Conservation status assessment of an endangered insular raptor: the Sharp-shinned Hawk in Puerto Rico
Sharp‐shinned Hawks (Accipiter striatus) are forest raptors that are widely distributed in the Americas. A subspecies endemic to Puerto Rico (A. s. venator) is listed as endangered and restricted to mature and old secondary montane forests and shade coffee plantations. However, recent information about the population status and distribution of Puerto Rican Sharp‐shinned Hawks is lacking. We developed a spatial geographic distribution model for Sharp‐shinned Hawks in Puerto Rico from 33 locations collected during four breeding seasons (2013–2016) using biologically relevant landscape variables (aspect, canopy closure, elevation, rainfall, slope, and terrain roughness). Elevation accounted for 89.8% of the model fit and predicted that the greatest probability of occurrence of Sharp‐shinned Hawks in Puerto Rico (> 60%) was at elevations above 900 m. Based on our model, an estimated 56.1 km2 of habitat exists in Puerto Rico with a high probability of occurrence. This total represents ~0.6% of the island's area. Public lands included 43.8% of habitat with high probability of occurrence (24.6 km2), 96% of which was located within four protected areas. Our results suggest that Sharp‐shinned Hawks are rare in Puerto Rico and restricted to the higher elevations of the Cordillera Central. Additional research is needed to identify and address ecological limiting factors, and recovery actions are needed to avoid the extinction of this endemic island raptor.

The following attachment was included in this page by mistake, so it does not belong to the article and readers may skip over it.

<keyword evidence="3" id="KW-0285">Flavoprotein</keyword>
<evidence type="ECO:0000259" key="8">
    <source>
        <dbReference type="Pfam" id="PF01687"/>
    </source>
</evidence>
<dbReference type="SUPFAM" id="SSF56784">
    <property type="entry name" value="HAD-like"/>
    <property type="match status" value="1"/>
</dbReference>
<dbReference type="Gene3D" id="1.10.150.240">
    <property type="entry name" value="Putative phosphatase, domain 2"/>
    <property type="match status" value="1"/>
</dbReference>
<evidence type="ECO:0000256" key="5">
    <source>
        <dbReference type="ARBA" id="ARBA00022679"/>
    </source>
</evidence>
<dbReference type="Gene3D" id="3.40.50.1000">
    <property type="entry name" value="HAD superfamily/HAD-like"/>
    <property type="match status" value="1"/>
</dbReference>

|Conservation status assessment of an endangered insular raptor: the Sharp-shinned Hawk in Puerto Rico
|Julio C. Gallardo, Francisco Vilella
|Journal of Field Ornithology
|USGS Publications Warehouse
|Coop Res Unit Atlanta